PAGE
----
These short-tailed bats engage in lek breeding between February and May, where a large number of males gather to sing or call in order to win the favor of female bats. After the female bat chooses a mate, they engage in mating after which the fertilized embryo enters a state of delayed implantation throughout the winter, with the young bat being born in the summer. These baby bats develop teeth by three weeks of age, are fully covered in fur by four, and are ready to leave the nest at just a few weeks old! They are considered fully grown by the time they become three months old.

What is their conservation status?

The New Zealand short-tailed bat (Mystacina tuberculata) is currently listed as a Vulnerable species under the IUCN Red List. This is due to forest clearing of old hollow trees, a primary source of shelter for these bats as well as severe predation by large rats, cats, and stoats, leading to a sharp decline in their numbers. Conservation efforts for this bats species such as protecting the habitat are being taken by the New Zealand Department of Conservation.

New Zealand Lesser Short-Tailed Bat Fun Facts 

What do New Zealand lesser short-tailed bats look like?

The New Zealand short-tailed bat (Mystacina tuberculata) looks similar to other bat species, with its small furry body and large ears. Its thick fur can range from mousy brown to gray in color, with its wings being almost as wide as its body height. This bat has small, sharp teeth and a short, thin tail after which it is named. It can tuck its long wings under its body when not in use, and they act as extra legs to help them traverse the forest floor. This is possible due to the presence of extra-thick membrane present in the wings. They have unique thumbs with a large claw with small extended talon, a feature that is not found in any other bat species.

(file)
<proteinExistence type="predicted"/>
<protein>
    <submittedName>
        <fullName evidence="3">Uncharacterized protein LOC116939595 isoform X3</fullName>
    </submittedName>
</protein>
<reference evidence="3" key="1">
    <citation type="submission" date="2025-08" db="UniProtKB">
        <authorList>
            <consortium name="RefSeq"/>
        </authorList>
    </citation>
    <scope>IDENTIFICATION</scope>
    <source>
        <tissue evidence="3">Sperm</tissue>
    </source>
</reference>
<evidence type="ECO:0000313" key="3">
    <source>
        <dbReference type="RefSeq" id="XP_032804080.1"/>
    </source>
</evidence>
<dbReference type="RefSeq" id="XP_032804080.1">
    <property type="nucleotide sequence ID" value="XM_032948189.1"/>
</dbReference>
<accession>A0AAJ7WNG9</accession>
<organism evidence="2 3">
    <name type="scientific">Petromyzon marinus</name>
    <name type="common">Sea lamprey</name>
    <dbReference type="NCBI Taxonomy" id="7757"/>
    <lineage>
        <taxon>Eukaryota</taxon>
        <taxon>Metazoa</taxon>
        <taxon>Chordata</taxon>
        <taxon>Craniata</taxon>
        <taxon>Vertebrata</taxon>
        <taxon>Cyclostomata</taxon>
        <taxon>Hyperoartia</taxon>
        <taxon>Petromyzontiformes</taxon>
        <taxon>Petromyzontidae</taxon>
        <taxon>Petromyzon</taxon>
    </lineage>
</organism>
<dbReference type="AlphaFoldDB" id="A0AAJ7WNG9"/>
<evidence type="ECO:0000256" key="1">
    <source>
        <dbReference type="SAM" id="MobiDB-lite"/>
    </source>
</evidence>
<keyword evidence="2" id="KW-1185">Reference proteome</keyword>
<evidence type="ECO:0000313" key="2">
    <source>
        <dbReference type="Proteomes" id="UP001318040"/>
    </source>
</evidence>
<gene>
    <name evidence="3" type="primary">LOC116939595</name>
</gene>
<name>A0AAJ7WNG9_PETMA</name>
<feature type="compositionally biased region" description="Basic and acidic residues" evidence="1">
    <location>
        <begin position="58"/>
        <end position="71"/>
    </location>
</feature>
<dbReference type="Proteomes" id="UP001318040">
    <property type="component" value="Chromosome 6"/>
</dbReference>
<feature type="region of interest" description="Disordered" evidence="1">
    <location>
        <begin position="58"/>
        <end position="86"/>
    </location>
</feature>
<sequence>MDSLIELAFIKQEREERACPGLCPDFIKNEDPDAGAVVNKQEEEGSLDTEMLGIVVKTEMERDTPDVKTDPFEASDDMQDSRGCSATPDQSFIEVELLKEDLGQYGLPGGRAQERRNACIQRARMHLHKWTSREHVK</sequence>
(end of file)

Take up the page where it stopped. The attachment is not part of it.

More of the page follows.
* Please note that this is an image of a short-tailed bat. If you have an image of a New Zealand less short-tailed bat please let us know at [email protected].

The New Zealand lesser short-tailed bat is quite small and furry in appearance and it is named after its rather short tail.

How cute are they?

With their small furry bodies and beady black eyes, these bats are quite cute in appearance.

How do they communicate?

New Zealand short-tailed bats communicate using echolocation. As they hunt at night when visibility is low, they give off shrill screeches. When these screeches come into contact with prey, they bounce back towards them, helping the bats to determine the prey's location. During the mating season, male bats give off chemical scents that are reciprocated by the females.

How big is a New Zealand lesser short-tailed bat?

The New Zealand short-tailed bat measures around 2.4-2.8 in (6-7 cm) on average.

How fast can a New Zealand lesser short-tailed bat fly?

These short-tailed bats have been observed to fly at an average speed of 37.3 mph (60 kph). Despite this, they are mostly terrestrial bats, spending most of their time foraging on the forest floor instead of staying in trees. While all bats fly, their nature and ability of flying varies from species to species.

How much does a New Zealand lesser short-tailed bat weigh?

These bats weigh between a range of 0.4-0.8 oz (10-22 g).

What are the male and female names of the species?

There are no specific names for either sex of this species. They are simply called male or female bats.

What would you call a baby New Zealand lesser short-tailed bat?

Baby New Zealand short-tailed bats are called pups.

What do they eat?

New Zealand short-tailed bats are omnivorous in nature and forage among the forest floor and leaf litter to find their food. They will usually eat whatever they can find, ranging from insects like beetles, crickets, flies, and moths to various fruit, nectar, blossoms, and pollen. They are not picky when it comes to food, and are willing to travel long distances every night in search of food.